How wheatgrass extract assists and accelerates wound healing

The "wheatgrass extract approach" to healing wounds

Exudate is fluid that leaks out of blood vessels into nearby tissues. The fluid is made of cells, proteins, and solid materials. Exudate may ooze from cuts or from areas of infection or inflammation. It is also called pus. (Google) Neutrophils are typically the predominant cell type in most exudates, but macrophages and, to some extent, lymphocytes are also increased. All these cells have their own physiological function, which reflects the complexity of the wound healing process.

Also, if allowed to dry, the wound will adhere to the overlying wound dressing making it difficult to remove, However, if wheatgrass extract is applied to the wound before the dressing is applied, it will prevent adhesion of the dressing to the wound, prevent infection and significantly accelerate the healing process.

By comparison, the orthodox approach to wound healing is quite mechanical. For instance, keeping the wound moist is an outdated concept dependent on clinical observation and a considerable amount of wishful thinking that it will assist recovery. In other words, skin cells may grow faster in a moist Petri dish, but that doesn't mean they will in an open wound - particularly if it is infected.

Also, exudate is essential to heal any wound, but it is sticky and can readily adhere to dressings making them difficult to remove,

By comparison, if wheatgrass extract was applied to the wound before applying a dressing, it would be seen to:

  1. Seal the wound surface so that it retains exudate, thereby preventing infection.
  2. Prevent dressings adhering to the wound surface.
  3. Reduce inflammation.
  4. Accelerate healing.
  5. Prevent or reduce pain.
  6. Reduce or eliminate scarring.

Now, in 2022, after 28 years experience using wheatgrass extract for this purpose these outcomes are consistent in that no other treatment has been necessary - in particular, antibiotics, for an effective healing process. The extract appears not only to accelerate the “sealing” of the wound surface, but to also prevent exudate erosion of surrounding skin.

It appears that ligands present in wheatgrass extract assist re-connection of "de-connected" cell receptors throughout the body which then assist recovery of various degrees of functionality to the affected area. (See my theory on how I believe wheatgrass heals).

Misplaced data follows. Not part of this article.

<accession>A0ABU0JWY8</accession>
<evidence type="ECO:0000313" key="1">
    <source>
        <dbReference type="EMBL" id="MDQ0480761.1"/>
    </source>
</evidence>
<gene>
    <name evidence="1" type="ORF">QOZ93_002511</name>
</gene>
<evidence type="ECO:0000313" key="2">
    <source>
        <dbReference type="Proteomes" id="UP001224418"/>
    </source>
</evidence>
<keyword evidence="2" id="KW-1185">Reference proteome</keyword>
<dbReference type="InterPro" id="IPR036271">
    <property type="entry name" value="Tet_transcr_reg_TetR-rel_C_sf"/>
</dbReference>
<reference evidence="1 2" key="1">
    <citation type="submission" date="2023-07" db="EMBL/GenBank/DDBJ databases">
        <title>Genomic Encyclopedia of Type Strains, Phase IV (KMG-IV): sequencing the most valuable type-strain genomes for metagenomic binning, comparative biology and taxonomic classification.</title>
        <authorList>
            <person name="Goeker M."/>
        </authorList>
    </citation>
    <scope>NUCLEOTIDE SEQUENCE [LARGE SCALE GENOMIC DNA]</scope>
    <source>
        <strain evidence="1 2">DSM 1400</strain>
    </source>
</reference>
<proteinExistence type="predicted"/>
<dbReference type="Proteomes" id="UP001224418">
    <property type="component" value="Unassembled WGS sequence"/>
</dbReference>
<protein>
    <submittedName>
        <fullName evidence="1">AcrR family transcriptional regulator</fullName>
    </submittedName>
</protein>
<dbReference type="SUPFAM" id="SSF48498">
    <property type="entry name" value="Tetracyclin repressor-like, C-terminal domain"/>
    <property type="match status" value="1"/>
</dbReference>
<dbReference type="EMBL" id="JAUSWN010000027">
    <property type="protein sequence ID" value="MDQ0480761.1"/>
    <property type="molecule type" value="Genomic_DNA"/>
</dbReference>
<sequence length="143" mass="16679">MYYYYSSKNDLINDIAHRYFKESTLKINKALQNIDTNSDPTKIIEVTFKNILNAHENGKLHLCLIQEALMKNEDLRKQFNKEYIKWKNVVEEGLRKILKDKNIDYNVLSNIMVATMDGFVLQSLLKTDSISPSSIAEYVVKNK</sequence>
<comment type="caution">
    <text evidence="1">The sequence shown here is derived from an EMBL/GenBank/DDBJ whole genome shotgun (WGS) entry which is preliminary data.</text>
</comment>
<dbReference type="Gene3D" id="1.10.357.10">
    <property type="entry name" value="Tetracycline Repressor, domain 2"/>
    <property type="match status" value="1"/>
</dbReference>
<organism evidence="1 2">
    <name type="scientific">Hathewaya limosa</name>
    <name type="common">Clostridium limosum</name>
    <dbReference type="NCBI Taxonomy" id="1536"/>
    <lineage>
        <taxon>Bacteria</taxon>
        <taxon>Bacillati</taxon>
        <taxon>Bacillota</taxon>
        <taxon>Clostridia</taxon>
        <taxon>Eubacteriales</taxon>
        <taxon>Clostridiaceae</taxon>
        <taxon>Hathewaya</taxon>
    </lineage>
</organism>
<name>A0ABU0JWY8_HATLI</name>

Subsequently, these benefits can include:

  • Accelerated damaged tissue recovery.
  • A dry, non-adherent surface. (So the dressing doesn't adhere to the wound surface.)
  • Easier self-management - applications and removal of dressings etc.
  • Minimal (if any) antibiotic requirement.
  • Significant cost and time saving for patient, nursing staff etc..
  • Safety. Wound infection and pain are virtually absent.

Since the 1930’s, cereal grasses were thought to contain “growth factors” that might stimulate re-epithelialisation of acute wounds and burn. However, I believe "re-coupling" of de-coupled connections between the periphery and the central nervous system has recovered the damaged area.

Wound healing - Orthodox method. Slow and complicated

wheatgrass accelerates skin wound healing
Fig. 1. Orthodox method of wound treatment. The dressing absorbs exudate which dries adhering it to the wound surface, causing pain and further damaging the wound surface on re-dressing.

Wound healing - Wheatgrass extract method. Simple and effective

wound healing with wheatgrass extract
Fig. 2. Wheatgrass extract appears to accelerate wound healing by rapidly re-connecting de-coupled peripheral cellular receptors to the brain. It was applied to the wound surface the previous day, so overnight there is already formation of a thin, watertight cover, apparently consisting of new skin cells, covering the entire surface. (Thick line) It is also preventing skin erosion by leaking exudate. No adhesion of dressing to the wound.

An important healing attribute of wheatgrass is its ability to create a layer of new epithelial cells across open wound surfaces in as little as 24 hours. It appears to seal the wound surface thereby preventing erosion of the skin by exudates surrounding the wound.  

Also, because wound recovery continues underneath the "new skin" layer, the dressing does not adhere to the wound, which facilitates removal before re-dressing. Also, rapid re-vascularisation (acceleration of blood flow crucial to the healing process) and re-epithelialisation (skin surface recovery) helps retain exudate which is essential for wounds to heal.

From my many years experience with wheatgrass extract I have no doubt it is remarkably effective, safe and economical as a wound-healing agent.

Note: Wheatgrass extract is also a highly effective treatment for burns by its ability to seal off the wound surface and ensuring that fluid is retained and infection prevented. Pain is often relieved, also. (4)